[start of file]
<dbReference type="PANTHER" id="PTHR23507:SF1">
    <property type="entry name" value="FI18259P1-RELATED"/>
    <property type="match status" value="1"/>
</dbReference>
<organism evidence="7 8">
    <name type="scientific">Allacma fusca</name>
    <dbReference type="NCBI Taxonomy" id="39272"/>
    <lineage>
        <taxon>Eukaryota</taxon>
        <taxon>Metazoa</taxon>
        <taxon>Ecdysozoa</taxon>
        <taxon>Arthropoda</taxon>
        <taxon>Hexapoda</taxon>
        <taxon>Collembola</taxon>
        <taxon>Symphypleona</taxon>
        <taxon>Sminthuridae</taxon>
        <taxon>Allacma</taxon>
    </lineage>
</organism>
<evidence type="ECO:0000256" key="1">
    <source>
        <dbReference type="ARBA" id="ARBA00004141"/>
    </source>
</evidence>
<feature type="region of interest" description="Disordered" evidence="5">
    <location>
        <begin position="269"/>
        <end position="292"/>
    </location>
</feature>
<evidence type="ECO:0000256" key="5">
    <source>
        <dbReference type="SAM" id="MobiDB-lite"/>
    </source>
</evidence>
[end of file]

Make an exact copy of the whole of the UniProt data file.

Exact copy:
<dbReference type="PANTHER" id="PTHR23507:SF1">
    <property type="entry name" value="FI18259P1-RELATED"/>
    <property type="match status" value="1"/>
</dbReference>
<organism evidence="7 8">
    <name type="scientific">Allacma fusca</name>
    <dbReference type="NCBI Taxonomy" id="39272"/>
    <lineage>
        <taxon>Eukaryota</taxon>
        <taxon>Metazoa</taxon>
        <taxon>Ecdysozoa</taxon>
        <taxon>Arthropoda</taxon>
        <taxon>Hexapoda</taxon>
        <taxon>Collembola</taxon>
        <taxon>Symphypleona</taxon>
        <taxon>Sminthuridae</taxon>
        <taxon>Allacma</taxon>
    </lineage>
</organism>
<evidence type="ECO:0000256" key="1">
    <source>
        <dbReference type="ARBA" id="ARBA00004141"/>
    </source>
</evidence>
<feature type="region of interest" description="Disordered" evidence="5">
    <location>
        <begin position="269"/>
        <end position="292"/>
    </location>
</feature>
<evidence type="ECO:0000256" key="5">
    <source>
        <dbReference type="SAM" id="MobiDB-lite"/>
    </source>
</evidence>